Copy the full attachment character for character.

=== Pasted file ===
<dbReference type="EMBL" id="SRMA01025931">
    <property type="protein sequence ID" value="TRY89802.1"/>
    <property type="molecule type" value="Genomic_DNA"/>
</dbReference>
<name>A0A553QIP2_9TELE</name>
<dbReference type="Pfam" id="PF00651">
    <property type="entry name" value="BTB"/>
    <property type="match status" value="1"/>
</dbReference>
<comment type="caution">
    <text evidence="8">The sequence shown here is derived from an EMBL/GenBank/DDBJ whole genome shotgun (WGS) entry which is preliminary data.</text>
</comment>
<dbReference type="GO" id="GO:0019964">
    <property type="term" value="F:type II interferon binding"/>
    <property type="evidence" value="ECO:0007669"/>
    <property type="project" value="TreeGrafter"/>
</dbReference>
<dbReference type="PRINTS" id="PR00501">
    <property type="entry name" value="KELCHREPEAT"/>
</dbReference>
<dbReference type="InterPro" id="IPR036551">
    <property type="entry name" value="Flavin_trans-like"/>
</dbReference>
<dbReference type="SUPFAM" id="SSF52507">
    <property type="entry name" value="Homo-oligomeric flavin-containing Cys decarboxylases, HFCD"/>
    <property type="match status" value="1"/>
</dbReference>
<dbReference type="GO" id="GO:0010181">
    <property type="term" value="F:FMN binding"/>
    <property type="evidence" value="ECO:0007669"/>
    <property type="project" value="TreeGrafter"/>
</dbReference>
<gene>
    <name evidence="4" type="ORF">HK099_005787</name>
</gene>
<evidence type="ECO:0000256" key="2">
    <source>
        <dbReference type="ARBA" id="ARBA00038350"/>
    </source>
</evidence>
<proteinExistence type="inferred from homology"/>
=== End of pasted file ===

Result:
<dbReference type="EMBL" id="SRMA01025931">
    <property type="protein sequence ID" value="TRY89802.1"/>
    <property type="molecule type" value="Genomic_DNA"/>
</dbReference>
<name>A0A553QIP2_9TELE</name>
<dbReference type="Pfam" id="PF00651">
    <property type="entry name" value="BTB"/>
    <property type="match status" value="1"/>
</dbReference>
<comment type="caution">
    <text evidence="8">The sequence shown here is derived from an EMBL/GenBank/DDBJ whole genome shotgun (WGS) entry which is preliminary data.</text>
</comment>
<dbReference type="GO" id="GO:0019964">
    <property type="term" value="F:type II interferon binding"/>
    <property type="evidence" value="ECO:0007669"/>
    <property type="project" value="TreeGrafter"/>
</dbReference>
<dbReference type="PRINTS" id="PR00501">
    <property type="entry name" value="KELCHREPEAT"/>
</dbReference>
<dbReference type="InterPro" id="IPR036551">
    <property type="entry name" value="Flavin_trans-like"/>
</dbReference>
<dbReference type="SUPFAM" id="SSF52507">
    <property type="entry name" value="Homo-oligomeric flavin-containing Cys decarboxylases, HFCD"/>
    <property type="match status" value="1"/>
</dbReference>
<dbReference type="GO" id="GO:0010181">
    <property type="term" value="F:FMN binding"/>
    <property type="evidence" value="ECO:0007669"/>
    <property type="project" value="TreeGrafter"/>
</dbReference>
<gene>
    <name evidence="4" type="ORF">HK099_005787</name>
</gene>
<evidence type="ECO:0000256" key="2">
    <source>
        <dbReference type="ARBA" id="ARBA00038350"/>
    </source>
</evidence>
<proteinExistence type="inferred from homology"/>